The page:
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The Parks Of Florence

May 4th, 2020 by Megan Peterson

Although the Renaissance city is not exactly known for sprawling greens and wide open spaces, Florence does have a few parks and gardens where you can spend a leisurely afternoon. Since, today is the first day parks and gardens in Florence are allowed to reopen to the public, we thought it only fitting to compile a list of some of the central parks of Florence. Whether you prefer to plop down with a book, meet a group of friends for a picnic (after social distancing of course), or simply want to immerse yourself in nature, here’s a list of lush, green spaces where you can do so.

Florence can be a challenging city to navigate. Get where you need to go stress-free - schedule a Prontopia local assistant to help you during your next trip!

Parco delle Cascine

The largest public park in Florence, Parco delle Cascine is set on what used to be Cosimo de Medici’s hunting grounds. On any given day, you will find people jogging, walking, and rollerblading through the park's many paths. On Tuesday mornings, it turns into a large outdoor market, and there’s also a pool (with an entry fee) that becomes a hot spot to cool down in the spring. The park hosts other events such as concerts and fairs throughout the year is an ideal picnic spot.

Giardino delle Rose

Compact and small but endlessly charming, the Giardino delle Rose is one of the most beautiful spots in Florence. It often is overlooked by tourists as they climb up the neverending stones steps on their way to Piazzale Michelangelo. The garden has a number of intriguing statues - the most prominent of which is a large stone cat curled smack dab in the center of the garden. In the spring, rose bushes in every color bloom, peppering the slanted surface with aromatic splashes of pink, red, and yellow. The best part? From the garden you have a beautiful view of the Duomo and the tiled rooftops of the city below.

Read next: Museums In Florence Italy - What To Expect

Giardino dell’Iris

Another flower-themed garden near Piazzale Michelangelo, this park is property fo the “Società Italiana dell’Iris” and of course, dedicated to the iris flower. The flower of Florence and inspiration for the fleur-de-lis, this garden hosts an international competition for its cultivation. If you happen to be traveling to Florence in May when the garden is in bloom, you’ll have to make the hike up there for a stunning view.

Giardino dell’Anconella

Giardino dell’Anconella is the second largest public park in Florence. Located on the left side of the Arno, extending about 30 acres from ponte de Verrazano to the Marco Polo overpass, the park has plenty of space and facilities for playing sports and getting exercise or reclining for the afternoon. There are various courts for basketball and volleyball as well as an amphitheatre, picnic tables, and playgrounds.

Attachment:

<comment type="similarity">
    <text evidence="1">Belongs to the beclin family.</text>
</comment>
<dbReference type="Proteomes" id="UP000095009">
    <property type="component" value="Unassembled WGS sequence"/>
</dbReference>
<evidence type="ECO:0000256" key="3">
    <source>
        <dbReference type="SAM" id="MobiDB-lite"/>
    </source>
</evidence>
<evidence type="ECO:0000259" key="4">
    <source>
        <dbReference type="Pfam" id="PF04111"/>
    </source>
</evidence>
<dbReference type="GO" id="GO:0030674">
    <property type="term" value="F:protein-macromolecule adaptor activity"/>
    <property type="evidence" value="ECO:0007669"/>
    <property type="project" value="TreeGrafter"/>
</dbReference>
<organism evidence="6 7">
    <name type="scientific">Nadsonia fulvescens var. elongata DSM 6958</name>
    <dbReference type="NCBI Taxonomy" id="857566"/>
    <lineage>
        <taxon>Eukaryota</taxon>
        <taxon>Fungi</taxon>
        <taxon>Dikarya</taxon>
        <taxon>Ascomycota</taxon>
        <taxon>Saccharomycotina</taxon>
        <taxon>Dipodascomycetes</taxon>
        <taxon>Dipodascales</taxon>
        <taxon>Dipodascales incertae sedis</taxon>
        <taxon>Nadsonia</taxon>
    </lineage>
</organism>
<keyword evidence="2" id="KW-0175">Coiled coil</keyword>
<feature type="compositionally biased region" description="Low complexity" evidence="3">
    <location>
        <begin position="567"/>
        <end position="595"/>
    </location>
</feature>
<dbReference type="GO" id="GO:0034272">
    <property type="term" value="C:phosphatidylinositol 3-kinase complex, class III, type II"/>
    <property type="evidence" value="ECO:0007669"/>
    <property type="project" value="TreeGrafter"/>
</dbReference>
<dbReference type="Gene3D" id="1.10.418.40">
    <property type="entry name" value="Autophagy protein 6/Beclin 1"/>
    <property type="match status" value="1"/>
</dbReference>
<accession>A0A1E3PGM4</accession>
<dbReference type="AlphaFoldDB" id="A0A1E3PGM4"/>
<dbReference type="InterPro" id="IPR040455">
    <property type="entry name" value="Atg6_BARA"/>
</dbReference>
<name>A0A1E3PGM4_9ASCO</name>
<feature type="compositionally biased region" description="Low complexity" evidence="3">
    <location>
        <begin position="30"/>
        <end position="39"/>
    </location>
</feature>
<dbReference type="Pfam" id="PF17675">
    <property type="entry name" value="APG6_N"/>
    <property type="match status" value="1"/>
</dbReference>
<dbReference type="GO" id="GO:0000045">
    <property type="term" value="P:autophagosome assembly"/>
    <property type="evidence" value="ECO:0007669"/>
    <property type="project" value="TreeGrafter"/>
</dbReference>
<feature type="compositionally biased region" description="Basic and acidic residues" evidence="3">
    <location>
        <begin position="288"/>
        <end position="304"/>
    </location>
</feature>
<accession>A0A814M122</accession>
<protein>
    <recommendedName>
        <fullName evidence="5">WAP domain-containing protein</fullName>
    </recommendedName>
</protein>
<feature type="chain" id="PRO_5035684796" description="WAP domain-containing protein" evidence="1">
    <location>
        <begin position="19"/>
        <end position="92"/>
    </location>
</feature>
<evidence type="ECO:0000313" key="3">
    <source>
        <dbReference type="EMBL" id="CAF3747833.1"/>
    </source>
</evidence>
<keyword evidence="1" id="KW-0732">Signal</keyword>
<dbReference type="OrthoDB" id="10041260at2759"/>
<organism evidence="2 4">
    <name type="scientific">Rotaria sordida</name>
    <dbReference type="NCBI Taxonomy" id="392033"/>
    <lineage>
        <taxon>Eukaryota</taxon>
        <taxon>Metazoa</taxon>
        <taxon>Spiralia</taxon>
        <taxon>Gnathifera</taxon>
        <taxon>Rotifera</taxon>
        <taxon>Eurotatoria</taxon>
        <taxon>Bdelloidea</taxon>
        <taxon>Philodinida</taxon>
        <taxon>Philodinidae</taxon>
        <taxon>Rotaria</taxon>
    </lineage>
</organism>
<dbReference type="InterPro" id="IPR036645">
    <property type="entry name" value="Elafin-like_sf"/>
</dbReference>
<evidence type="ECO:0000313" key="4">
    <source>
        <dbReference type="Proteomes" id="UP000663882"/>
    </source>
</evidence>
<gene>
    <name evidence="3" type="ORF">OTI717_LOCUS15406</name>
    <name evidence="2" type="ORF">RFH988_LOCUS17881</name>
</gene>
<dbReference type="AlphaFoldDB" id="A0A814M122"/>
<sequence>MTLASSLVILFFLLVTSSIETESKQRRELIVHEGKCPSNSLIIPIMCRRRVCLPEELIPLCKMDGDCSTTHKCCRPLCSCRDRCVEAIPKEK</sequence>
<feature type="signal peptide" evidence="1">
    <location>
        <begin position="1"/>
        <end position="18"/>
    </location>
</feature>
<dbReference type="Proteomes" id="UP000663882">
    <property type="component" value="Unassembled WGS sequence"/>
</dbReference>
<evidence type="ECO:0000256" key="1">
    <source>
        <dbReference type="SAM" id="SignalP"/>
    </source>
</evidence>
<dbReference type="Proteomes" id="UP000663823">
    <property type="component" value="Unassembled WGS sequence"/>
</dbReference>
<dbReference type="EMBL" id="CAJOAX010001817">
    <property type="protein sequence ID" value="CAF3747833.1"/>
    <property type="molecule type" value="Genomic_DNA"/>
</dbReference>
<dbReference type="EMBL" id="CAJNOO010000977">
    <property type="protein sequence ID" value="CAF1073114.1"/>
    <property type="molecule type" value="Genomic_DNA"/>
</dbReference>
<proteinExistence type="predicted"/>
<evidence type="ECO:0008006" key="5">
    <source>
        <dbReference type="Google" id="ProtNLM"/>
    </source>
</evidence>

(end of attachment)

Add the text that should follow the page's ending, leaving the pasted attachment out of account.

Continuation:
Giardino di Boboli

Perhaps the most famous of all gardens and parks in Florence, the Boboli Gardens are a sprawling expanse of lush greenery behind the Pitti Palace. Although it’s a private park and requires an entrance fee for tourists, it is free for residents of the city. Whether you’re looking to get lost in thought and lost in the maze of hedges which you’ll find in abundance here, or want to bring a book and claim your own patch of grass for the day, you can easily do it all here. The former private gardens of the Medici are curated in a regal Italian style with abundant fountains, statues, grottos, and winding rows of hedges. Rumor has it that the pet hippopotamus of Cosimo de’ Medici used to roam free in these gardens. How’s that for a mental image?

Read next: Duomo of Florence: Everything You Need To Know

Giardino Bardini

If you were wondering about the immaculately groomed hill on the Oltrarno, that would be the manicured slope of Giardino Bardini. Another private garden that requires an entrance fee, this garden and park is a delightful place to wander and daydream. It has another mouthwatering lookout of the entire city of Florence as well as a little museum with occasional art exhibits, a restaurant, a coffee bar, and several benches scattered throughout the gorgeous property, perfect for reading, writing, chatting, or reflection.

Giardino dell’Orticultura

This public space was opened in 1859 as a sort of experimental garden when horticulture was somewhat of a trend in society. In 1880, a greenhouse was established there, which is now still operating and used for events and cultural activities, such as the biannual Market of Plants and Flowers. There are also meadows and areas for children to play. This garden is a bit outside the city center, but it can still be reached on foot.

Read next: The Best Movies Set In Italy

Florence can be a challenging city to navigate. Get where you need to go stress-free - schedule a Prontopia local assistant to help you during your next trip!

Megan Peterson

American content writer in Italy. Her hobbies include getting dressed up to go to art museums, hopping on trains to cities she's never been, and talking to herself in a mixture of English and Italian.

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